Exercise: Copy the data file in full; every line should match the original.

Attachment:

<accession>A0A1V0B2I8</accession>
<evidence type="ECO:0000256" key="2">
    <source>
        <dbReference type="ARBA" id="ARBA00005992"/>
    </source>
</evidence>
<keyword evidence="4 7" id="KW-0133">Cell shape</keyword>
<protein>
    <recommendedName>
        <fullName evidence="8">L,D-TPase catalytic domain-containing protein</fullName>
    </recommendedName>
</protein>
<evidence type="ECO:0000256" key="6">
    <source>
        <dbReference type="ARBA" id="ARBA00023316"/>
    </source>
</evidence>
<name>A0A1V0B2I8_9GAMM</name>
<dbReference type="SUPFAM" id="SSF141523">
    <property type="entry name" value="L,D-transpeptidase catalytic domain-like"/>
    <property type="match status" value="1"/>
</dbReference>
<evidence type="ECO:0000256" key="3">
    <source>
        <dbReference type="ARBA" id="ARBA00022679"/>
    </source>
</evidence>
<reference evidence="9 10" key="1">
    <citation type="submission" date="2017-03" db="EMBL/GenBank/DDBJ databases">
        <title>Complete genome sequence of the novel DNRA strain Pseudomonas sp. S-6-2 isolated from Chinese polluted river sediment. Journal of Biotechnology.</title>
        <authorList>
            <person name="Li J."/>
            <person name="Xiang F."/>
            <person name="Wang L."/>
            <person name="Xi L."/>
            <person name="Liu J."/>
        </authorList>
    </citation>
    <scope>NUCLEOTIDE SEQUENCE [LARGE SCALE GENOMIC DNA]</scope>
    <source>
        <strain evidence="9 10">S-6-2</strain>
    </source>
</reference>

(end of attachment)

<accession>A0A1V0B2I8</accession>
<evidence type="ECO:0000256" key="2">
    <source>
        <dbReference type="ARBA" id="ARBA00005992"/>
    </source>
</evidence>
<keyword evidence="4 7" id="KW-0133">Cell shape</keyword>
<protein>
    <recommendedName>
        <fullName evidence="8">L,D-TPase catalytic domain-containing protein</fullName>
    </recommendedName>
</protein>
<evidence type="ECO:0000256" key="6">
    <source>
        <dbReference type="ARBA" id="ARBA00023316"/>
    </source>
</evidence>
<name>A0A1V0B2I8_9GAMM</name>
<dbReference type="SUPFAM" id="SSF141523">
    <property type="entry name" value="L,D-transpeptidase catalytic domain-like"/>
    <property type="match status" value="1"/>
</dbReference>
<evidence type="ECO:0000256" key="3">
    <source>
        <dbReference type="ARBA" id="ARBA00022679"/>
    </source>
</evidence>
<reference evidence="9 10" key="1">
    <citation type="submission" date="2017-03" db="EMBL/GenBank/DDBJ databases">
        <title>Complete genome sequence of the novel DNRA strain Pseudomonas sp. S-6-2 isolated from Chinese polluted river sediment. Journal of Biotechnology.</title>
        <authorList>
            <person name="Li J."/>
            <person name="Xiang F."/>
            <person name="Wang L."/>
            <person name="Xi L."/>
            <person name="Liu J."/>
        </authorList>
    </citation>
    <scope>NUCLEOTIDE SEQUENCE [LARGE SCALE GENOMIC DNA]</scope>
    <source>
        <strain evidence="9 10">S-6-2</strain>
    </source>
</reference>